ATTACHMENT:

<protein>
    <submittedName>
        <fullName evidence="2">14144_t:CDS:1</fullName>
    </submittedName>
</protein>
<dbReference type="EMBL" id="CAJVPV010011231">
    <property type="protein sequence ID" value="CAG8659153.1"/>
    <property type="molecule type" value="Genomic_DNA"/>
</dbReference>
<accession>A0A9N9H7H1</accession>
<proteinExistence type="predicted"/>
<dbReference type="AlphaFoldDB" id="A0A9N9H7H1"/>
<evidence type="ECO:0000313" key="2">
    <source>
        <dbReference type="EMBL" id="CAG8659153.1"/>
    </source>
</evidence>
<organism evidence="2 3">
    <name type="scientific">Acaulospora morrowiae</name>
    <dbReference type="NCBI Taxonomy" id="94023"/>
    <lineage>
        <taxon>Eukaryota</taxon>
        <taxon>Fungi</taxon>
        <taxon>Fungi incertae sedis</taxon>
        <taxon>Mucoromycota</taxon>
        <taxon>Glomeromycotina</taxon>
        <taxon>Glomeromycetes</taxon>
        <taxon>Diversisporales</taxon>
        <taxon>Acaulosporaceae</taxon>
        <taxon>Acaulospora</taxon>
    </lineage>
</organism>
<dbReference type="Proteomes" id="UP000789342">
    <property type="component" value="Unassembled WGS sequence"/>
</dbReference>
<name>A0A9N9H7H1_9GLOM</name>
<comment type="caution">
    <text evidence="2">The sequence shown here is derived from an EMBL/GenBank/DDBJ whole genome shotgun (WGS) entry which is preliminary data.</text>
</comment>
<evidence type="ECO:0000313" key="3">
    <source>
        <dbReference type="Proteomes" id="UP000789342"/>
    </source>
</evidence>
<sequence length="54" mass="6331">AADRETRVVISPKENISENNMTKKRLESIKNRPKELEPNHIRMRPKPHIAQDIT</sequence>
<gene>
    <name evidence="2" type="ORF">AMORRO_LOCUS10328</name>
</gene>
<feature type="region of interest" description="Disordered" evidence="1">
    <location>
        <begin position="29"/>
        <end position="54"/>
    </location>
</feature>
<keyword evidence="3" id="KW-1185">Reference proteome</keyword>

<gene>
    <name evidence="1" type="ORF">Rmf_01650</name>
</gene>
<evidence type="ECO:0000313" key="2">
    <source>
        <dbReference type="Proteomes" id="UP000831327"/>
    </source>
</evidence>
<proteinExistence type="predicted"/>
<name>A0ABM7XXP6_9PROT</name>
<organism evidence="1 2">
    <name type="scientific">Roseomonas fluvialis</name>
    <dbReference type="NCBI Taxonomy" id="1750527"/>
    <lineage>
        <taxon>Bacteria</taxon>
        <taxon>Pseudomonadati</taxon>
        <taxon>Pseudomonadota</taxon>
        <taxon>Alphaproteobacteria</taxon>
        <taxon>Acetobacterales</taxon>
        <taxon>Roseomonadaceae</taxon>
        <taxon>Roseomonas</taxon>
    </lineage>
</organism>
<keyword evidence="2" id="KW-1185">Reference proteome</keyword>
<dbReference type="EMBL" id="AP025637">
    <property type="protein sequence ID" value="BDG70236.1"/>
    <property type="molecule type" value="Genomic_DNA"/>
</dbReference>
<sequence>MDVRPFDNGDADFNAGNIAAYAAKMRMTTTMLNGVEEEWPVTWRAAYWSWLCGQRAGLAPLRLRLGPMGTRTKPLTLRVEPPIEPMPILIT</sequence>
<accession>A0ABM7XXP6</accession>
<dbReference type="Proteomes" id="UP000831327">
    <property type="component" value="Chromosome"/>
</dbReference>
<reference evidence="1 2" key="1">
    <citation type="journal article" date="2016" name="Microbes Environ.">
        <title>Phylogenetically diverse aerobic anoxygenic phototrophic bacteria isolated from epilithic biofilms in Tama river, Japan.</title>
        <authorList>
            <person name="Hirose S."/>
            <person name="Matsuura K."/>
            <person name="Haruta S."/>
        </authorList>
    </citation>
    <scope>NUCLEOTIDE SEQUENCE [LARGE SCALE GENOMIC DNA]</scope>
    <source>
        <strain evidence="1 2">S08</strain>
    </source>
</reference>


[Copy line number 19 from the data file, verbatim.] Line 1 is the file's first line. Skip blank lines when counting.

    <name type="scientific">Acaulospora morrowiae</name>